The Other Orchestra(s)

The Firebird Youth Chinese Orchestra in San Francisco is one of several dozens of large ensembles formed in the US which don't follow the European Orchestra model. There are over two dozen ensembles of traditional Chinese instruments in the Bay Area, ranging from grade school ensembles to semi-professional/community orchestras as well as traditional Chinese Music Education at various k-12 schools and colleges in the area.

The Firebird Youth Chinese Orchestra in San Francisco is one of several dozens of large ensembles formed in the US which don’t follow the European Orchestra model. There are over two dozen ensembles of traditional Chinese instruments in the Bay Area, ranging from grade school ensembles to semi-professional/community orchestras as well as traditional Chinese Music Education at various k-12 schools and colleges in the area.

It’s been some time since I’ve talked about non-European Large Ensembles.  In my posts, Supporting whose arts anyway? and “Eurocentrism? We Aren’t The World by Jon Pareles,  I questioned the presupposition that any particular arts genre is culturally, psychologically or economically healthy for, say, American society.  And if we truly believe we need more arts education in the US, then who exactly gets to decide what constitutes the arts?

Rather than saying much, I thought I’d just post some youtube videos of other large Art ensembles–i.e. Non-European Classical Orchestras–some of which the US already has in some numbers, though they may lack the cultural and economic funding infrastructure that the European Arts tend to be favored with here.  Some notes on US based ensembles will be included.

Indonesian Gamelan

There are a handful of these in the states.  Most associated with University programs which have large or important ethnomusicology departments.  Here (below) is a wonderful video which includes the vocal part of the tradition which doesn’t get emphasized nearly as much as the large percussion forces.  Also, an Indonesian rebab (upright bowed string instrument) is usually an integral part of the ensemble.  There are some nice clips of traditional dance which would often be a part of the performing traditions.  The communal nature of the music also offers a very different model for music education than what might normally be found in orthodox Western music education.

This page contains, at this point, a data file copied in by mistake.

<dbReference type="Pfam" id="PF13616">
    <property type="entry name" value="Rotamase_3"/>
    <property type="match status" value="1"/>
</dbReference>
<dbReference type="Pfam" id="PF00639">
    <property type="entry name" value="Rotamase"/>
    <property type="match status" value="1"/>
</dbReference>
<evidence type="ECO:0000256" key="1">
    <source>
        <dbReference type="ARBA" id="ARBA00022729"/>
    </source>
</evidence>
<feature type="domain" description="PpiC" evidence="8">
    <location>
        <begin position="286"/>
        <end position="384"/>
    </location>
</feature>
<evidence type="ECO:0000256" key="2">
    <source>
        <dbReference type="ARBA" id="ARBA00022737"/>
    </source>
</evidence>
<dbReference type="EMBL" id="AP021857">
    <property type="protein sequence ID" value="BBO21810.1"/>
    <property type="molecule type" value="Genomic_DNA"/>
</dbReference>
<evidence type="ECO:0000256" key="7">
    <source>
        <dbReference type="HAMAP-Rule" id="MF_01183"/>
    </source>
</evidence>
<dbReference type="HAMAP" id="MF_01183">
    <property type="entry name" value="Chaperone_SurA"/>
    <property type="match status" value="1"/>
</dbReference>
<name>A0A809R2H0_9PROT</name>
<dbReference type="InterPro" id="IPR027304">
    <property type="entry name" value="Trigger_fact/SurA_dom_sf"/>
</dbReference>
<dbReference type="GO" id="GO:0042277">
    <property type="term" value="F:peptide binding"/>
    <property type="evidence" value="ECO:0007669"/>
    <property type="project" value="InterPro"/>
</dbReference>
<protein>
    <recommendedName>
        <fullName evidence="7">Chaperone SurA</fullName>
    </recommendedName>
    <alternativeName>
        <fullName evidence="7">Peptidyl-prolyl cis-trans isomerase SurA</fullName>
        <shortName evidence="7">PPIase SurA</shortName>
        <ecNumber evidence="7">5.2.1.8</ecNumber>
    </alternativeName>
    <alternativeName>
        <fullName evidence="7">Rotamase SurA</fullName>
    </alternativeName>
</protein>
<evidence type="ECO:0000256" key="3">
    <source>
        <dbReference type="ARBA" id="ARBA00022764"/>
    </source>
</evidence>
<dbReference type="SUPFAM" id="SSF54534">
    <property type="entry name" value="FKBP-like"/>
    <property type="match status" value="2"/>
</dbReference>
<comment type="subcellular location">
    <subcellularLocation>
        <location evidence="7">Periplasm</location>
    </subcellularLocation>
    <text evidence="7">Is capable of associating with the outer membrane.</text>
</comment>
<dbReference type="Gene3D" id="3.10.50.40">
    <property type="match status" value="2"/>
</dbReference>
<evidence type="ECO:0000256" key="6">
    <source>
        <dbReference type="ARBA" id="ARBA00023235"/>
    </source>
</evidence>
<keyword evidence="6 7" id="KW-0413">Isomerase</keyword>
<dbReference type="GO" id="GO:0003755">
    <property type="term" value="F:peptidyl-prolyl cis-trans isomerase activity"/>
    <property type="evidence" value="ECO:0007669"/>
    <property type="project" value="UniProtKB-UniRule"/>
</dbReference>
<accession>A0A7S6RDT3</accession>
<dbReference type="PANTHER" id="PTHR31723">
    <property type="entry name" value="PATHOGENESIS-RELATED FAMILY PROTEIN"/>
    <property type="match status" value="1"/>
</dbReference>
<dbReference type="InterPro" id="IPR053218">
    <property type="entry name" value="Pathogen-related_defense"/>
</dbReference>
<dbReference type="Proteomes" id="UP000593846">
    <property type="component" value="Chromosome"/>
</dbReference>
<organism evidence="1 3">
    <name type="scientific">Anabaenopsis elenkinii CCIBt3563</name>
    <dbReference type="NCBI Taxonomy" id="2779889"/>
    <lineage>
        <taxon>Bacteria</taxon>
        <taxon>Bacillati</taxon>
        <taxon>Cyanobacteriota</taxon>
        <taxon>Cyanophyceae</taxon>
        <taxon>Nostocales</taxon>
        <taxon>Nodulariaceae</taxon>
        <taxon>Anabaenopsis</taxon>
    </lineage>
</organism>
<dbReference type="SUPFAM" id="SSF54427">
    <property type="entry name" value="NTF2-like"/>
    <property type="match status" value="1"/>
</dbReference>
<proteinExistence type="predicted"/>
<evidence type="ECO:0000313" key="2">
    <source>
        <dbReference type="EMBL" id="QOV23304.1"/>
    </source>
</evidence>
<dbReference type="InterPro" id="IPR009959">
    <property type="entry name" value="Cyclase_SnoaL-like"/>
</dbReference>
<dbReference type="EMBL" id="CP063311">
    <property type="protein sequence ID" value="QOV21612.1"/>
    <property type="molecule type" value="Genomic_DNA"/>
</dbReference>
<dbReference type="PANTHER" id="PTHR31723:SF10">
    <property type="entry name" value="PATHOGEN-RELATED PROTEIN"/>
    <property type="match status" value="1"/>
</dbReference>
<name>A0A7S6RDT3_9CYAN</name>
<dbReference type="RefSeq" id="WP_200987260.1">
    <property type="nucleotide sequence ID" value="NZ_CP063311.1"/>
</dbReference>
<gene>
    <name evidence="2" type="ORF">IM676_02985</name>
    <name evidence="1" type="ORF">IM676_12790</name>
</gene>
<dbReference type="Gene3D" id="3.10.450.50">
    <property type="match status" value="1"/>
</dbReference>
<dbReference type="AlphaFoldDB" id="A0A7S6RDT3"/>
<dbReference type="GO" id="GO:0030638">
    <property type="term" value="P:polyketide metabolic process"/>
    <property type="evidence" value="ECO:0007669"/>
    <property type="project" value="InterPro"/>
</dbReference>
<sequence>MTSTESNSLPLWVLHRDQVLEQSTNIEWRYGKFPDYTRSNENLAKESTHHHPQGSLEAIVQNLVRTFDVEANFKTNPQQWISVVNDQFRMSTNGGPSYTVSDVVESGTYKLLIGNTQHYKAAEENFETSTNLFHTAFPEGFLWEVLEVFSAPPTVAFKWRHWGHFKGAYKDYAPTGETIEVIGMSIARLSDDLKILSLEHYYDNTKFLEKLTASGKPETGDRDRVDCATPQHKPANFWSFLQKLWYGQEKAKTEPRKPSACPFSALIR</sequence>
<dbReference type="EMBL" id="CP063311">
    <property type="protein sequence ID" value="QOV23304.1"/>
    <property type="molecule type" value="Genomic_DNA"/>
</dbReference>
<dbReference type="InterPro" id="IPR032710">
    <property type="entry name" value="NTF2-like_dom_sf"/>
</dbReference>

Traditional Chinese Orchestra

I’ve blogged a lot about the large number of traditional Chinese Orchestras found on the West Coast, but especially in the Bay Area.  These ensembles are a creation of revolutionary and post-revolutionary China.  Modeled after the Western Symphony Orchestra but filled with traditional Chinese Instruments, much of the repertoire includes full arrangements of older folk tunes (such as the popular Pipa tune, Ambush from Ten Sides in the video below) as well as contemporary tunes (I remember first seeing a video of Yo-Yo Ma playing a concerto for cello and traditional Chinese Orchestra by Bright Sheng on PBS many years ago).  The orchestra in the video is actually one of numerous youth orchestras found throughout Asia and is one of the many competitions they have in China.

Arabic Firqat
I absolutely love the video of Emad Ashour with the Cairo Opera Orchestra below.  I also wrote a post describing how western strings have been adopted by Arabic and Middle Eastern Art Orchestras.  Again, this is another ensemble that involved enlarging the traditional Arabic tahkt which would have usually included Oud, Nay (reed flute), rebab/violin/kemenche, and riq (middle eastern tambourine).  As you can see from the video, the string section is enlarged and the other instruments are often doubled which has changed the nature of the smaller tahkt ensemble which would have had the instrumentalists improvising and ornamenting the melodic lines–impossible to do with so many forces.

Turkish Mehter Bölüğü